Hump Day Crush: Those Next Few Moments

Those first few moments, when everything is just a fantasy inside your head, are all that go into a normal crush.

“Moments” like that can last for varying amounts of time–anywhere from actual moments to years. I know I have silently crushed on people for ages without ever actually interacting with them. Or, at least, never having anything even vaguely resembling meaningful interaction.

But if you never go past that normal crush stage, you’re missing out. While it may be fun and exciting, while it may get your heart racing and your palms sweating, it is still all just fantasy. Fantasy can teach you a little about yourself, but it can teach you a whole lot more when you test it out against reality.

It’s making that leap–from those first few moments to the next few moments–that is the difference between a normal crush and a Grown Up Crush.

In a Grown Up Crush, you take that fantasy and begin, usually slowly and carefully, to shine the harsh light of reality on it. The only way to do that is to actually get to know that crush as a person.

And that requires talking to her.

Sounds easy, right?

Wrong.

Just saying “Hi” can be one of the most difficult things for some people. I know that’s been the case for me more than a few times over the years. Sometimes, it still is a problem–even after I’ve known someone for a while. It’s something that only gets easier with practice.

I remember all too clearly one of my first big deal crushes. It started when I was in sixth grade and some friends of mine got the idea stuck in my head that I was totally in “love” with this girl in our class. Now, back then I had little idea of what love actually was and I had even less understanding of who I was (who really knows anything at age 12 or 13?). What I do know is that the nervousness and panic attacks were real.

And they happened every time I saw her.

While out grocery shopping with the family one day, I saw her come in to the supermarket with her family. As tweens and teens oft do, she and I were both soon as far away from our parents as we could possibly be. For at least fifteen minutes, I wandered one aisle off from where she was, trying to figure out what the heck I could say to her. My brain was locked up with all the horrible what-ifs and maybies of it all. I ran scenarios and discarded them. I tried to get some control over my racing brain and speeding heart rate. My chubby stomach shimmied and flipped in so many non-physical ways I thought I was going to be sick.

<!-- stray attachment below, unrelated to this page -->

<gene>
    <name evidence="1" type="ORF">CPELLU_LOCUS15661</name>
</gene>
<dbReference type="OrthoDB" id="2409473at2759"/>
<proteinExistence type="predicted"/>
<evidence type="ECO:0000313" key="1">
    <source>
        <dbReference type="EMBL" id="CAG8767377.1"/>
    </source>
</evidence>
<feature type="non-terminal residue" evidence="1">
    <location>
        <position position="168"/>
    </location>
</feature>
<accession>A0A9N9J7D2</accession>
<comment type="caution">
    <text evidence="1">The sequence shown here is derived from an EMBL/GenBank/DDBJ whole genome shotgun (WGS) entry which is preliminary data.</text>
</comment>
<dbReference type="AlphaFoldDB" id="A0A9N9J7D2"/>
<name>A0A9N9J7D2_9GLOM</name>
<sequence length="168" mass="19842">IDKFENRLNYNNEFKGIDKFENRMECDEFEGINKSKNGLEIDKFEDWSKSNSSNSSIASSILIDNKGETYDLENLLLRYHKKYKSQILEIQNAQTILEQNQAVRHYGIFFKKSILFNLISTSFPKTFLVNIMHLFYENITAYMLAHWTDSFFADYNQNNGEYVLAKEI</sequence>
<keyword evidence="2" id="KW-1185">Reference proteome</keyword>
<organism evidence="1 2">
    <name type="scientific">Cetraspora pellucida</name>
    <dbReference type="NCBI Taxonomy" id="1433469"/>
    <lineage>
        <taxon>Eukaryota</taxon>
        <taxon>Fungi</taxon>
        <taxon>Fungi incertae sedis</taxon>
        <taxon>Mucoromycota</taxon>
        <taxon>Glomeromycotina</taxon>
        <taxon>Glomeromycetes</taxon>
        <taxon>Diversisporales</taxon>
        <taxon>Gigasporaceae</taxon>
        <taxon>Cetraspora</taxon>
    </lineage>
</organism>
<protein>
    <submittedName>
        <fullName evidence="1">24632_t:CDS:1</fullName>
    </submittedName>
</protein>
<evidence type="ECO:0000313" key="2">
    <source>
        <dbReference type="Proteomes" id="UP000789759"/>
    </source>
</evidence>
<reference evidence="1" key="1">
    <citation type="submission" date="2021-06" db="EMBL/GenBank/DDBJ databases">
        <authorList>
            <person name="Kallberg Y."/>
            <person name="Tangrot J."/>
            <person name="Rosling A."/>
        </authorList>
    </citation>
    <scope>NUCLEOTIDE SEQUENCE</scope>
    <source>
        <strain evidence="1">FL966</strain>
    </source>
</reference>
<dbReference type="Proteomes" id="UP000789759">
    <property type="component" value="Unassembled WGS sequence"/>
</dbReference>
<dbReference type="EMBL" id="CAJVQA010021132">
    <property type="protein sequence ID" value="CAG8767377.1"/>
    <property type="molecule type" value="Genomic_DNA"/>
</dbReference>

Being so wrapped up in all that inner turmoil, I was caught completely by surprise when she reversed direction in one aisle and I almost ran into her as I was rounding the corner.

Off guard and panicked, I squeaked out a strained “Hi.” and made an attempt at a weak wave. It wasn’t much, but it was something and it was done.

She, of course, ignored me. This is how that particular obsessive crush would almost always be. Even when I did mange more eloquent conversation attempts (which wasn’t often during those first few years), she would go out of her way to avoid me.

By the time I got my head on straight, I was well past the point where I should have realized that the reality of who she was didn’t match at all with the image I had the crush on. If I had been able to see that sooner, I could have saved myself two and a half years of utter misery.

More recently, a similar brain lock delayed my first official meeting with someone I had been talking to online for weeks. We had made plans to meet at a local venue and she was going to show up with a mutual friend so I’d be sure to spot her. Well, I did spot her–as soon as she came in. But my anxiety was so high that it took me another two and a half hours to move the ten feet to the table where she was to introduce myself.

Things didn’t go as badly as they could have, but it could have been a much better first meeting. Luckily, in this case, the reality matched much more with the fantasy the crush was based on. I’m at least reasonably good friends with her now and we’ve had some fun times out and about since that first fouled up meeting.

Holding strongly and blindly to our fantasies can have a serious negative impact on our happiness–both long-term and short-term. The only way to take off those blinders is to force ourselves into contact attempts with our crushes. That force is mostly internal on many levels. It is used to push through our own negative patterns and waves of anxiety. It is used to steel ourselves for the inevitable dashing of some fantasies and to help us keep our on our feet when our wildest dreams are confirmed as true.

Blending fantasy into reality and reality into fantasy is a long and delicate process. It starts quite simply, though.

All you need to do is get through those first few moments and on to the next few moments.

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